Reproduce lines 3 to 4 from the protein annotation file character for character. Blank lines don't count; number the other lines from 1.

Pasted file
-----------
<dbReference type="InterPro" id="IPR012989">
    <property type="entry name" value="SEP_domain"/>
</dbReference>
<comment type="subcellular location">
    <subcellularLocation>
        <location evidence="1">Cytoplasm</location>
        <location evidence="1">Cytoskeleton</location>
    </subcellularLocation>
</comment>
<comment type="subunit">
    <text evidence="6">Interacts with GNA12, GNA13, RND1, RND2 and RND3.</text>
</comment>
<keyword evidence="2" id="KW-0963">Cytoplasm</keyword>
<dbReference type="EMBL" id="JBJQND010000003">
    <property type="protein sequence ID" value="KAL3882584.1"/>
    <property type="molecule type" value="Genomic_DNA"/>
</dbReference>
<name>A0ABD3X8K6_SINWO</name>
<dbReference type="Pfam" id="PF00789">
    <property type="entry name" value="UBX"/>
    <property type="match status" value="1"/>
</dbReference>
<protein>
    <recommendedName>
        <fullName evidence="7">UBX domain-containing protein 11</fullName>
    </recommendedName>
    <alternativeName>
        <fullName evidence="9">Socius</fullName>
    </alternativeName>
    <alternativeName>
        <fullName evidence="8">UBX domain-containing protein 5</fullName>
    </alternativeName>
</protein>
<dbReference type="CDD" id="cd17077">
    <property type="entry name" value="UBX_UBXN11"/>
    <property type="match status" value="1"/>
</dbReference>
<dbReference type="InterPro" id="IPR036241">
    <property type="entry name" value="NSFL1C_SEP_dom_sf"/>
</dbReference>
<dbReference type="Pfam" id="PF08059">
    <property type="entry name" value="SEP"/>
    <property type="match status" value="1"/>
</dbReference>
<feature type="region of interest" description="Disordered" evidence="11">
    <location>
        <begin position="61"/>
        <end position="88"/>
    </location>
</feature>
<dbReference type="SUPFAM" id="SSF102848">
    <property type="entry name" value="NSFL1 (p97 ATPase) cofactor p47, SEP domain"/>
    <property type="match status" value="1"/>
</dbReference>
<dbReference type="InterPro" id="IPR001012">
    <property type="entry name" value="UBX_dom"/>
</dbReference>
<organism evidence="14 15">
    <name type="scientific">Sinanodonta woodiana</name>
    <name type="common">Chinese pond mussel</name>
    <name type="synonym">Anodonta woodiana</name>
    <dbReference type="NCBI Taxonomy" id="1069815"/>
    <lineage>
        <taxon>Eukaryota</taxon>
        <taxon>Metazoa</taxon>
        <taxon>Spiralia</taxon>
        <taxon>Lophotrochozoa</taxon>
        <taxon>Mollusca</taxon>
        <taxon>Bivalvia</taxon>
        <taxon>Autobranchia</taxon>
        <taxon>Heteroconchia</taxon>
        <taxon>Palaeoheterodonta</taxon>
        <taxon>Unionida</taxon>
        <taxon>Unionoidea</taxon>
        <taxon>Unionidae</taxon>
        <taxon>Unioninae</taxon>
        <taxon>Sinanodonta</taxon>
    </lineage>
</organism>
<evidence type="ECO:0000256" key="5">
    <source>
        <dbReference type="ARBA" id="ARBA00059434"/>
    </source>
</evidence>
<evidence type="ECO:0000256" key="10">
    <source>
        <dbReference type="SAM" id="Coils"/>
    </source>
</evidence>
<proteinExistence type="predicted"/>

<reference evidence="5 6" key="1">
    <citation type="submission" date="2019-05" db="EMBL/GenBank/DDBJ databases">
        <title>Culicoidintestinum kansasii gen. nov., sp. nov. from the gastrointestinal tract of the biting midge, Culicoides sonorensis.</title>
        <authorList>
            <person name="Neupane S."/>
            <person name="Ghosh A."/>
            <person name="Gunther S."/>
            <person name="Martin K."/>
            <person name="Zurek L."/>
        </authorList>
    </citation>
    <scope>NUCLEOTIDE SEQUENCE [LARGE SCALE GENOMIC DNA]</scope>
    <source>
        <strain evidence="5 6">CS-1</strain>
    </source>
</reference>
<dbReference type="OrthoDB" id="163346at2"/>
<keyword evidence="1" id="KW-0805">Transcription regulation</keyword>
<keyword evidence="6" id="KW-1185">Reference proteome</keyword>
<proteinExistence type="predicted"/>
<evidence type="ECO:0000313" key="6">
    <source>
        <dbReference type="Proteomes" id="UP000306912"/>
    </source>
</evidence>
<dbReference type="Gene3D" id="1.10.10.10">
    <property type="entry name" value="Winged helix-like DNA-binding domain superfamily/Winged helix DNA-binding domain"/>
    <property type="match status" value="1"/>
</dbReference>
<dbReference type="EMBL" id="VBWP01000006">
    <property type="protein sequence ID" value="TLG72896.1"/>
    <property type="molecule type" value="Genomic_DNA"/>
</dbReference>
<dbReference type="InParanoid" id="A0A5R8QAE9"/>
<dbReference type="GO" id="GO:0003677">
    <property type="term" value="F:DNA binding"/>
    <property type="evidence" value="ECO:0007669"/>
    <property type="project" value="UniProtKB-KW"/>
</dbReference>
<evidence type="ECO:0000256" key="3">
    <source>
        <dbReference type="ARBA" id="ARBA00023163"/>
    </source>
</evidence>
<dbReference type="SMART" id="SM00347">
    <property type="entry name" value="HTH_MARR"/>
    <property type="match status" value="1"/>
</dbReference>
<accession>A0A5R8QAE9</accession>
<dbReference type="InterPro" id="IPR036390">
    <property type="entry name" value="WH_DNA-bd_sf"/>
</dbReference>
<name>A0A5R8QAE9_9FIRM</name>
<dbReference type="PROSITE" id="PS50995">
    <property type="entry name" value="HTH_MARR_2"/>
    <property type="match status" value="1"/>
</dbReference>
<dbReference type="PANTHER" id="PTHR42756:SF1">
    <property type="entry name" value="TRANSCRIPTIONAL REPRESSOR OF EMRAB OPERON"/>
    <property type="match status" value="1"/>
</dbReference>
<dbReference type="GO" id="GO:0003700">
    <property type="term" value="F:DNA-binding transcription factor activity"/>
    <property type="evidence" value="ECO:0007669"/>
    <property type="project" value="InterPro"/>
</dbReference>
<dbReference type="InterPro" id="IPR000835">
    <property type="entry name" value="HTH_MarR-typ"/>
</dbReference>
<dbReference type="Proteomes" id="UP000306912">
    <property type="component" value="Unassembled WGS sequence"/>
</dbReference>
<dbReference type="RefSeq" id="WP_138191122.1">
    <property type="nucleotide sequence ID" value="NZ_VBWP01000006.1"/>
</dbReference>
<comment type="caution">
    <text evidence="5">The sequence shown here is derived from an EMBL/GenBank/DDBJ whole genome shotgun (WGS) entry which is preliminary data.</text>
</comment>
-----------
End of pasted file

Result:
</dbReference>
<comment type="subcellular location">